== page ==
Fear is one of the greatest of all stymies in any sport–or along any road of existence. Yet in the vast majority of cases the dire results anticipated or feared are not nearly so painful and depressing as they once looked to be.
Fear is undoubtedly one of the great wreckers in sport. Why is it that so many golfers play their poorest strokes in front of a pond or deep trap? Fear of getting in kills off any decisive action. They are no longer concentrating upon hitting the ball. Their minds are mainly taken up with the thought of trouble ahead, of the dire result that a mistake or error will bring about. In place of concentrating on the proper stroke, they are permitting fear to eat into their confidence, to take all rhythm and snap from the punch.
The man who can conquer fear has a long start along the road that leads somewhere. The man who can't might as well retire.
—Grantland Rice, New York Tribune, New York, N.Y., Aug. 2, 1923.
Fear is a most deadly enemy to humanity. Fear can end life for us long before death catches up to us. ... Have you ever felt that there were so many things needing to be done, things you would love to do, but fear of failure stopped you from even trying? ... There could be no greater failure in life than the failure to even try to allow ourselves to be defeated. To be defeated in mind is the worst of all failures, because in so doing we never even experience the joy of beginnings, not to mention the thrill of success.
—Bob D. Orr, Searcy Daily Citizen, Searcy, Ark., Aug. 22, 1980.
Most people have inhibitions and fears that tend to keep them from doing what they know they should do.
Now is the time to break the bands. Success demands that you become the master of your emotions. This is done by courageously doing each task as it presents itself, by doing today’s work today. It is surprising how disagreeable some tasks appear and how pleasant they become when started.
It doesn’t pay to dodge an issue, for eventually it must be faced. An obligation is not fulfilled by putting its solution off until another day. Most of the misery and tragedy that comes into the lives of human beings is the result of their attempts to circumvent life’s issues rather than face them. Most of the peace and happiness of life results from great accomplishment which in turn results from fearlessly meeting each problem of life without delay.
—Lee A. Palmer, Improvement Era, Salt Lake City, Utah, August 1952.
Fear is the essence of poor character. It knocks down courage and sometimes picks up deceit.
—Lyman Kearns, Utah Chronicle, Salt Lake City, Utah, June 16, 1947.
The worse enemy of mankind is fear, which limits abilities, threatens potentialities and is a thief of happiness.
—Richard Lynch, New York Times, New York, N.Y., Nov. 7, 1927.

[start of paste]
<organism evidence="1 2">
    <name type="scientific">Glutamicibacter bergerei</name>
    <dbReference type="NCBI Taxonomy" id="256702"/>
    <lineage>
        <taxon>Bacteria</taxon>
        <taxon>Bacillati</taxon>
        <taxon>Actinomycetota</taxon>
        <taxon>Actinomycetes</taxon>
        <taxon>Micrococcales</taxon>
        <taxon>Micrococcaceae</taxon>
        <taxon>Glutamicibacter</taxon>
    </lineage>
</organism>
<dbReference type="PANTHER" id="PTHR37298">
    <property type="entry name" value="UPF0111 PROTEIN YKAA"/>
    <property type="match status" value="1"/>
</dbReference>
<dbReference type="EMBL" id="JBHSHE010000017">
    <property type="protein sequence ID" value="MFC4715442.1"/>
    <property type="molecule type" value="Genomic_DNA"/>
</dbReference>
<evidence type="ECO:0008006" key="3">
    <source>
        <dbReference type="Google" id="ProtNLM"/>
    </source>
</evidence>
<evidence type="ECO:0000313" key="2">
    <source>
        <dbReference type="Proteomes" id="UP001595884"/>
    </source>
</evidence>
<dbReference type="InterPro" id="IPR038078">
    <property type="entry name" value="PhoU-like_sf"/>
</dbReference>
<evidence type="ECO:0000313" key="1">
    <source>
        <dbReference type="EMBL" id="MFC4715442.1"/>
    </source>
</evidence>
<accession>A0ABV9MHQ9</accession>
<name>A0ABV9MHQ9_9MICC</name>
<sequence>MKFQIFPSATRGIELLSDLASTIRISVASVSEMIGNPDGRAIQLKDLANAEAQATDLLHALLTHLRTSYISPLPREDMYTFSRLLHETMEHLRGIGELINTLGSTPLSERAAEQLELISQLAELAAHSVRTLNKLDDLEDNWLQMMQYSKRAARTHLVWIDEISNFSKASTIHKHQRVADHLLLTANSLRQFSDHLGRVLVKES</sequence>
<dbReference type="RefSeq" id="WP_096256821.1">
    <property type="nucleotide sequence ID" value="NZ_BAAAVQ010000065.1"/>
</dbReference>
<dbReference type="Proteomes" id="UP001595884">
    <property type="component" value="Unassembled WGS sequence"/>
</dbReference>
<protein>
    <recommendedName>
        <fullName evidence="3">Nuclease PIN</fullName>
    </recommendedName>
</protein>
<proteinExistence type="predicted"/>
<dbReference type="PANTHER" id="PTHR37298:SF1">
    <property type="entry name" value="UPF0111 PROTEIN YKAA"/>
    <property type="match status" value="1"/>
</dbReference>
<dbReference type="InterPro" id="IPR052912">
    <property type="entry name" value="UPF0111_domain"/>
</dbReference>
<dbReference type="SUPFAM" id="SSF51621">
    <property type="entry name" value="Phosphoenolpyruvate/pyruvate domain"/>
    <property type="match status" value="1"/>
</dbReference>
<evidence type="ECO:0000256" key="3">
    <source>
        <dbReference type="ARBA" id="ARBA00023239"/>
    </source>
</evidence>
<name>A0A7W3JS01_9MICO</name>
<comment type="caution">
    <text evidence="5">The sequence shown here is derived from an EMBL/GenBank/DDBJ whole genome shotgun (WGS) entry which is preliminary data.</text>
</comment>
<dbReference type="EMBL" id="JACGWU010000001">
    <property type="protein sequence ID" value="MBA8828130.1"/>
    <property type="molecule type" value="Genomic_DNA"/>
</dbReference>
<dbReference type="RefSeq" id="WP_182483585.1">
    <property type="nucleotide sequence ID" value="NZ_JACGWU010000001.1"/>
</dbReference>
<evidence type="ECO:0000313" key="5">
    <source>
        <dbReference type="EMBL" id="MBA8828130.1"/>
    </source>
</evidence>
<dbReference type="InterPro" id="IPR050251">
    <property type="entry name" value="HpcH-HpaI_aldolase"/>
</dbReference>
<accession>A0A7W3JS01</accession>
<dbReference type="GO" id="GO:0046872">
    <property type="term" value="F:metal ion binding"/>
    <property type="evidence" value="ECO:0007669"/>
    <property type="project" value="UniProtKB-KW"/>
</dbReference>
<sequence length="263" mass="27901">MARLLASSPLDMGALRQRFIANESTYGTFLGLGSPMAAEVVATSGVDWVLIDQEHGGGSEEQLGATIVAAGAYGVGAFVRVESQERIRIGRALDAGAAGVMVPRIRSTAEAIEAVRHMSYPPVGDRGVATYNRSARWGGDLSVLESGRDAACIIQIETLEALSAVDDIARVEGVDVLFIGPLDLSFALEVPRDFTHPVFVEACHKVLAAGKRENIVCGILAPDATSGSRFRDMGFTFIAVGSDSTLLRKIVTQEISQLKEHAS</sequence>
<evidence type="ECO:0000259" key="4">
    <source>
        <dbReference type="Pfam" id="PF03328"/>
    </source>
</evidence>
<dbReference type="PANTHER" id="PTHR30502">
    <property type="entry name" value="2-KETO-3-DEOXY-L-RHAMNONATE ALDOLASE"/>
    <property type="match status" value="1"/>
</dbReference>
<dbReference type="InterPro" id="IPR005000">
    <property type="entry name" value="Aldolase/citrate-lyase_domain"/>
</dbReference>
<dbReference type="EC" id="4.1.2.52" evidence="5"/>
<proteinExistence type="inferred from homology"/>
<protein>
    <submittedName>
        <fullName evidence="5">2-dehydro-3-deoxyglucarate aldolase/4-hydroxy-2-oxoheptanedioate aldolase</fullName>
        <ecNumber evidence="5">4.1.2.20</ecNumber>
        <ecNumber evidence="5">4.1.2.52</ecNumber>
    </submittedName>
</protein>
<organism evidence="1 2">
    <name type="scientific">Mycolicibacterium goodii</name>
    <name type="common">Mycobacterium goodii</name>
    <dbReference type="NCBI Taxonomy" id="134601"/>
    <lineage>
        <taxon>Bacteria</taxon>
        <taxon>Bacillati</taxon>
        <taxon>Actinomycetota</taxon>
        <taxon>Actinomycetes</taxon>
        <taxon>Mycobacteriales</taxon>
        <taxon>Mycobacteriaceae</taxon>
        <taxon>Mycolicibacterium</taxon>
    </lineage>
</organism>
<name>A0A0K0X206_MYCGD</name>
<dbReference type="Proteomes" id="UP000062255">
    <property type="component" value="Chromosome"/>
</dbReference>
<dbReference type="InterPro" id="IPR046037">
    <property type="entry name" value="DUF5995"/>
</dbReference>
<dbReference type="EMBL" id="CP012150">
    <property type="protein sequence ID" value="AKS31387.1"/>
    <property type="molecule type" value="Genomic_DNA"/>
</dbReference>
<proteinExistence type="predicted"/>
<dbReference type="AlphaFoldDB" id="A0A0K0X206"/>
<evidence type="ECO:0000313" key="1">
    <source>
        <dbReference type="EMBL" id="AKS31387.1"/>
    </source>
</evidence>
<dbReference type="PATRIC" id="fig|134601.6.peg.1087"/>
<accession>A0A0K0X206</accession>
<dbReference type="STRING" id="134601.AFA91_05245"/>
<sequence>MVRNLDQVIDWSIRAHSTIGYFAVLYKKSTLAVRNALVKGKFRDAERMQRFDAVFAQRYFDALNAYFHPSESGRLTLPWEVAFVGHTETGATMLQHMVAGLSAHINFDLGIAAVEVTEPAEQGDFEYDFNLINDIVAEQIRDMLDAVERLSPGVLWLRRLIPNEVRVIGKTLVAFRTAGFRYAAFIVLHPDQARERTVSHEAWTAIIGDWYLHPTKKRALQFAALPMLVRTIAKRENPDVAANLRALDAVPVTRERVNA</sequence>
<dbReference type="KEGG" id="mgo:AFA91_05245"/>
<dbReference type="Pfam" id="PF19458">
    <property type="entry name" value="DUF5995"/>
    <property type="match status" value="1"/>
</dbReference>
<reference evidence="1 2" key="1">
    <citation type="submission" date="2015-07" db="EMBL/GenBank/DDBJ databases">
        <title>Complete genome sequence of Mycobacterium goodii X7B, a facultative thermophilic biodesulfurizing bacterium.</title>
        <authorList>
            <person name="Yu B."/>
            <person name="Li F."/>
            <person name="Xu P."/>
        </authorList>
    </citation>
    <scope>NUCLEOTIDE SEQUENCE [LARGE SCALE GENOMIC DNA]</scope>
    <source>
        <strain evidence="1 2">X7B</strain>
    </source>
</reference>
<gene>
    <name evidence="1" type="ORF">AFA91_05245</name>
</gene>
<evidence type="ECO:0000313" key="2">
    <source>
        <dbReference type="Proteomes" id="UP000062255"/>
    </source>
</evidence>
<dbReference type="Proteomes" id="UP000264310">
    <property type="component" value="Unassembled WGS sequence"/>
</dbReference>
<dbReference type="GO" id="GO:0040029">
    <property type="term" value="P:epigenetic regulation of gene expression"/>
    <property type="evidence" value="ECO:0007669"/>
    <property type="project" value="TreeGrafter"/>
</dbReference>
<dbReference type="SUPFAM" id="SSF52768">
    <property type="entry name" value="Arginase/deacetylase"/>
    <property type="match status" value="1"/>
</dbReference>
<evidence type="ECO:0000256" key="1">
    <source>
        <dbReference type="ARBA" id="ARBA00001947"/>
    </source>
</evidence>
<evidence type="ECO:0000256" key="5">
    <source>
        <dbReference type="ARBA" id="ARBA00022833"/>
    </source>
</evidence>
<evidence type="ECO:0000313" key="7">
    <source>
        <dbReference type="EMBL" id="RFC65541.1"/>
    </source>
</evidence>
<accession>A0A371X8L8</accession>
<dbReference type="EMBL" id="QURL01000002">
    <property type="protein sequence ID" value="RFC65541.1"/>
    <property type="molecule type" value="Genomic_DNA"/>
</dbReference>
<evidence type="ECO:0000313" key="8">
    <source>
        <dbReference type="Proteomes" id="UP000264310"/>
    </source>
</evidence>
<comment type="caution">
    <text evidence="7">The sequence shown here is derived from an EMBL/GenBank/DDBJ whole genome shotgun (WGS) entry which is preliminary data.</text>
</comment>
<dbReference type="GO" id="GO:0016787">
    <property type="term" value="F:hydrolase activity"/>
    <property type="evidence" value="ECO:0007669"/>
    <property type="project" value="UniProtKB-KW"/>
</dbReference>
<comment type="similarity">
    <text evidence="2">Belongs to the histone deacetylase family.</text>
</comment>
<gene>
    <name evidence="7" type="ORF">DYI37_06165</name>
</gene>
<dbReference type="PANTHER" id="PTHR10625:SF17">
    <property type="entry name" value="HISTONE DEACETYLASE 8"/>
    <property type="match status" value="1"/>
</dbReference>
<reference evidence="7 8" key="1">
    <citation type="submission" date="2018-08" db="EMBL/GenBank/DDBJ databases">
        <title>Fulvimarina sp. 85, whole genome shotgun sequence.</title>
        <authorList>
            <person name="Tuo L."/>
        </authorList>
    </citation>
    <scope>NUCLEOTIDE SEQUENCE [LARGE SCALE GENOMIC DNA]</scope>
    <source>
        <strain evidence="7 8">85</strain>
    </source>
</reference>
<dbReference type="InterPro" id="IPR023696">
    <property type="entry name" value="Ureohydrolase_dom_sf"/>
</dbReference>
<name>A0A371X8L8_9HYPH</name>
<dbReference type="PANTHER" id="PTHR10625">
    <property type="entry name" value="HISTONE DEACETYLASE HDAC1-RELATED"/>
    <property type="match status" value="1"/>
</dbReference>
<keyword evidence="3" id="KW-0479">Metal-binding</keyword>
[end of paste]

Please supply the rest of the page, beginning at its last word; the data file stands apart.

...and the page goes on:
Fear of ridicule keeps many a man in the old ruts.
—Bert Moses, Lake Charles American Press, Lake Charles, La., May 5, 1941.
We are afraid of something as long as we think it can hurt us. Once we are convinced there is no danger, our fear will go.
Without fear in its milder forms: caution, foresight, etc., we would not long survive. Every life has its moments of danger. But the best procedure at such times is to analyze the risks involved and then to decide on how they can be cut to a minimum. Dwelling on lurid details either causes alarm or increases the fascination which danger can sometimes possess. Often the fear of a particular experience can do more harm than the experience itself. The parents of a boy who had been ill as a child had him lead a sheltered life thereafter, though medically this was not necessary. As a man, his countless fears did him more danger than could have been caused by any activity.
Some older people may not be very helpful about the prospect awaiting boys and girls in general, or they may think a particular individual lacking in some quality essential to success. However, for a young person to hear constantly that failure is just around the corner, often leads to a great fear of the future in him. He may hesitate to attempt anything, a condition often called laziness in error. Fear is probably the chief factor which prevents boys and girls from making the most of their intelligence. A typical case is the student who knows the right answer but is unwilling to recite.
Behind every fear is a story and behind the story is a person. Some fears are cleared up when we recall the incident which caused it. That is why it is so important to discuss our fears with a sympathetic listener.
Yet sometimes a fear persists, despite everything one can do. We then must accept it as another fact about ourselves, in the same class as our height, age, etc. To fear one's fear is only doubling trouble. A brave man is not one without fear, but one who faces his fear when that is the thing to do. A high school girl afraid of snakes handled and killed one in order to rescue a little child.
Among the most damaging of fears is one which really is an entire pattern of living In order to shut out pain and trouble, a person tries to shut out the world as well. But one should go out to welcome all the items in a changing experience, even those which bring suffering, since it is chiefly from this that we keep on developing emotionally.
Fear is the chief cause of the difficulties which crop up in the relationships of individuals and of nations. It is the chief cause of human unhappiness. A country could set itself no higher goal than to discover and eliminate those aspects of its social and economic life which breed fear in its citizens.
—George Lawton, Scholastic, New York, N.Y., Oct. 28, 1940.
Fear is a yoke around the neck of many. It becomes unreasonable when it adds the memories of yesterday to the anxieties of tomorrow.
—Chris John Westhof, Tulia Herald, Tulia, Texas, Dec. 29, 1955.
Fear has defeated more men than actual trouble has.
—Roy L. Smith, Christian Advocate, Chicago, Ill., Sept. 14, 1944.
Fear is a tyrant that makes men slaves to their worst.
—Roy L. Smith, Tampa Morning Tribune, Tampa, Fla., Feb. 18, 1930.
Fear is the beginning of cowardice.
—Roy L. Smith, Tampa Morning Tribune, Tampa, Fla., Feb. 18, 1930.
It often happens that our difficulties are not half as bad as our fears.
—Roy L. Smith, Tampa Morning Tribune, Tampa, Fla., May 13, 1933.
The man who lives in fear makes his own prison.
—Roy L. Smith, Tampa Morning Tribune, Tampa, Fla., June 24, 1933.